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My 3GGP, George and Mary Robnson nee McCombe hail from Londonderry . One of their children, Daniuel Robinson, (1809-1892, Apr 17, Caulfield, Melbpurne, Victoria, Au) horse trainer, dealer, shipper, left for the gold rushes in 1852 in Victoria. After arrival, he ;lived in tent city aloing Yarra River on Melbourne ( 1852-4) befpore wending hios way to Bendigo where family records ( unsubstantiated) claim he found some AU as my aunt , was staying with her maternal grandmother in 1921 w ho told her that DR, her father had  a jar of gold which she, as one of the 11  children of DR had inherited.DR met Mary Morrissey from Co. Cork in Melbourne where she waorked as an indentured dressmaker for Dr Solomon Iffla , 3 x mayor Emerald  Hill ( (Melbourne betw. 1865-1870s). i have been unable to find amy shipping records of DR as passemger or crew?

 

As for his mother , I have only managed to find one obituary for Mary Robinson, widow of cooper ( 1876-1873, 4 Dark Lane , Londonderry) with an Isabella Robinson as informant of Mary's death.

I've also found a George Robinson on the 1831 census in Templemoore, Creevey with 4 males and 6 females in household.

 

I'm after any details about Daniel 's upbringing in Londonderry pre-departure as he departed aged 43 yo. He must have had an occupation and perhaps a family??Any info about George and Mary Robinson nee Mc Combe, DOB, DOM,DOD and  burial details , siblings and children and respective parentage  would be gratefully receiuved.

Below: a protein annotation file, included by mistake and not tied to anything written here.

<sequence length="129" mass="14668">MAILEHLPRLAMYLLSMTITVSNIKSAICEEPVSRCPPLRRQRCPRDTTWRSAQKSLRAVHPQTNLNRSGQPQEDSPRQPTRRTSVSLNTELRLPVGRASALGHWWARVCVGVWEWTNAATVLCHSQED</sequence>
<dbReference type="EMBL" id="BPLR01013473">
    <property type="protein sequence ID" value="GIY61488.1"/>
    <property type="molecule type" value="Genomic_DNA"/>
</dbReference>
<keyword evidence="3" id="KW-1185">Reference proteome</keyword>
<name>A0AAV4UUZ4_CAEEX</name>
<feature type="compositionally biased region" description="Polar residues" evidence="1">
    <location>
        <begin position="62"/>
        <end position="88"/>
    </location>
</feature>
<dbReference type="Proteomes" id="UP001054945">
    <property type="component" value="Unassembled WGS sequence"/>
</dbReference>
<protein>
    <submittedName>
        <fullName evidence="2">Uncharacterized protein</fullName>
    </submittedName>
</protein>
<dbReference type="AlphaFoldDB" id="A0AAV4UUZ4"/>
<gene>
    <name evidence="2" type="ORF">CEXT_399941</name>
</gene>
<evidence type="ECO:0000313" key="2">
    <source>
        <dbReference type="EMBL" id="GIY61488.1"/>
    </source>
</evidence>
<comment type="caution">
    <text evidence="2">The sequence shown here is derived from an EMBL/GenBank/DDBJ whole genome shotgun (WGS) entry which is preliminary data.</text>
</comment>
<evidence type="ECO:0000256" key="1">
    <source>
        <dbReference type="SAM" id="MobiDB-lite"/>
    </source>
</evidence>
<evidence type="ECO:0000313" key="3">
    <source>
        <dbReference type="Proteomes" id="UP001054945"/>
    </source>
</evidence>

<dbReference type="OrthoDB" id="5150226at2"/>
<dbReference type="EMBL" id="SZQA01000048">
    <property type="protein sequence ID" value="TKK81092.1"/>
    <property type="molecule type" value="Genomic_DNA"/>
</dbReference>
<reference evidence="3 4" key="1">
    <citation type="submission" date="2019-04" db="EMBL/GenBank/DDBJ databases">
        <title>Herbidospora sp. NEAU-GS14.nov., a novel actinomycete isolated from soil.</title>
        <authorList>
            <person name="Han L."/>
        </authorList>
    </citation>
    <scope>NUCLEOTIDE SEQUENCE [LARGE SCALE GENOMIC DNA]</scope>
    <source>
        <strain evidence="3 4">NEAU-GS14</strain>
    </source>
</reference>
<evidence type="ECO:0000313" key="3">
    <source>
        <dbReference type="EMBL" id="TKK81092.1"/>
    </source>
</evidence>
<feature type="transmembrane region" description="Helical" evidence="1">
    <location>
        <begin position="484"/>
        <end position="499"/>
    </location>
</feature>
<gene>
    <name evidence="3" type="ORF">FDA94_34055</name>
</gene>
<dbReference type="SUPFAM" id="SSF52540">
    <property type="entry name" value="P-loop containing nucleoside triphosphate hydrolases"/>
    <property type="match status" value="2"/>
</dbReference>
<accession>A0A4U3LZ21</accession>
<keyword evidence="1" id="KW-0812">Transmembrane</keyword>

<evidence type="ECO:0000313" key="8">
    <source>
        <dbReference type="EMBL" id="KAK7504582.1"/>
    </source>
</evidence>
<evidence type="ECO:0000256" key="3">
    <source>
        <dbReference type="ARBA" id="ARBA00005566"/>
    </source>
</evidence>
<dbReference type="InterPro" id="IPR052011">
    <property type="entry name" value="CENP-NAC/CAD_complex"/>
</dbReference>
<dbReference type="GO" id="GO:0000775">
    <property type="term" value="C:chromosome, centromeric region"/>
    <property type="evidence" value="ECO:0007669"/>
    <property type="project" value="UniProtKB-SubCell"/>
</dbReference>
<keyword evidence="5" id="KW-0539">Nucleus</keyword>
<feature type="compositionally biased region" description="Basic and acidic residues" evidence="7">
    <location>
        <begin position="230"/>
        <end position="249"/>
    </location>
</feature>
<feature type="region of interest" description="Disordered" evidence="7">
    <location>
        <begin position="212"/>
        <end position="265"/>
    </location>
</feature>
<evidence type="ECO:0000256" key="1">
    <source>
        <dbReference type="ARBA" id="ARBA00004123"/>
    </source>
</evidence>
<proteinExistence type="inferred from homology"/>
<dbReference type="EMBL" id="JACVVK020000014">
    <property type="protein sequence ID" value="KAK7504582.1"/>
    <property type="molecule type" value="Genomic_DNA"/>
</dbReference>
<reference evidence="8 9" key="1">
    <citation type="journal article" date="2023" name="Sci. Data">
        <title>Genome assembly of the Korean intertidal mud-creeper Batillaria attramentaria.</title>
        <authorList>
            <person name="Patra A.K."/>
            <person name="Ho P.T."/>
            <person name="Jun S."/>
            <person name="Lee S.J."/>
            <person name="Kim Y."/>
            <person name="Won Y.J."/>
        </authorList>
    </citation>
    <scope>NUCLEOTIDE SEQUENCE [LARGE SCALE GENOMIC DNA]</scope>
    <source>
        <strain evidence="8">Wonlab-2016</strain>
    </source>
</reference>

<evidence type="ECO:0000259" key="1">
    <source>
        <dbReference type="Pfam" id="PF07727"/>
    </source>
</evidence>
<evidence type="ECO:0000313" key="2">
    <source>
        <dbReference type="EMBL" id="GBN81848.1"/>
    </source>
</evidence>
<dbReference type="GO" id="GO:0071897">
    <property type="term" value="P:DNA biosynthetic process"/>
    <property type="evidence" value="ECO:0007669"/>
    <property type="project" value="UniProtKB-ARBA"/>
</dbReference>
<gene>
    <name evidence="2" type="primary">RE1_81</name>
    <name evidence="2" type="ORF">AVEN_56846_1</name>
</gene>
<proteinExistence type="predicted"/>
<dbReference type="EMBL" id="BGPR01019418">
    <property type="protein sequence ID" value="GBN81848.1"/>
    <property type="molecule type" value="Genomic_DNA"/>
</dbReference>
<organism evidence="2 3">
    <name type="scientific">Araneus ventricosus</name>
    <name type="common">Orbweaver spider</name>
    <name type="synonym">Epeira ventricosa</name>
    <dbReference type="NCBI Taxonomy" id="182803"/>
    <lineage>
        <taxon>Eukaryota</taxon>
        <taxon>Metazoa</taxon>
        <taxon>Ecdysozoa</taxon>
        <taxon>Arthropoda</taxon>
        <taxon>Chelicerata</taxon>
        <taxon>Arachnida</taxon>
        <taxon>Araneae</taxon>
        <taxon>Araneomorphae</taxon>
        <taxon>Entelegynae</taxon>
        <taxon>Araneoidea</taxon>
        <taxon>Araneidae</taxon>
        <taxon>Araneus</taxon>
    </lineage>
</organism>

timoteo

Thursday 13th January 2022, 12:01AM

Message Board Replies

  • Good morning 

    I've attached a guide we prepared for those researchering their Derry ancestors and some details on researching passenger lists.  If you have any other questions you can email our Genealogist at the Tower Museum Derry genealogy@derrystrabane.com who has a breadth of knowedlge on genealogical records for the region.

     

     

    best wishes

    Bernadette

     

    Bernadette Walsh

    Tower Museum, Archivist

    IrelandXO Volunteer Partner NI

     

    Bernadette Walsh, IrelandXO Partner

    Thursday 13th January 2022, 10:36AM

    Attached Files

  • timoteo,

    Creevey in the 1831 census is more commonly called Creevagh. There are townlands of Creevagh Upper & Lower. In the 1830s that was an agricultural area and it still is today (more or less). The tithe applotment records for the parish list all the farmers c 1830. 

    http://www.irishgenealogyhub.com/derry/tithe-applotments/templemore-pari...

    There are no Robinsons in the townland then so you can infer that George was probably an agricultural labourer. Certainly he was someone who did not have much land. He is not listed there in Griffiths Valuation c 1860, so had either died or moved by that year.

    That family was Presbyterian. The only Presbyterian church in Derry with records for the period you need is 1stDerry. They start in 1815 for baptism & marriages. They also have deaths 1857 – 1886 (which is unusual as most Presbyterian churches don’t bother to keep burial records). There’s a copy of 1st Derry’s records in PRONI in Belfast but obviously they don’t go back far enough for Daniel’s birth.  He doesn’t appear in the census as a head of household so was possibly still at home. Assuming that’s the right family and denomination you may struggle to find any record of him.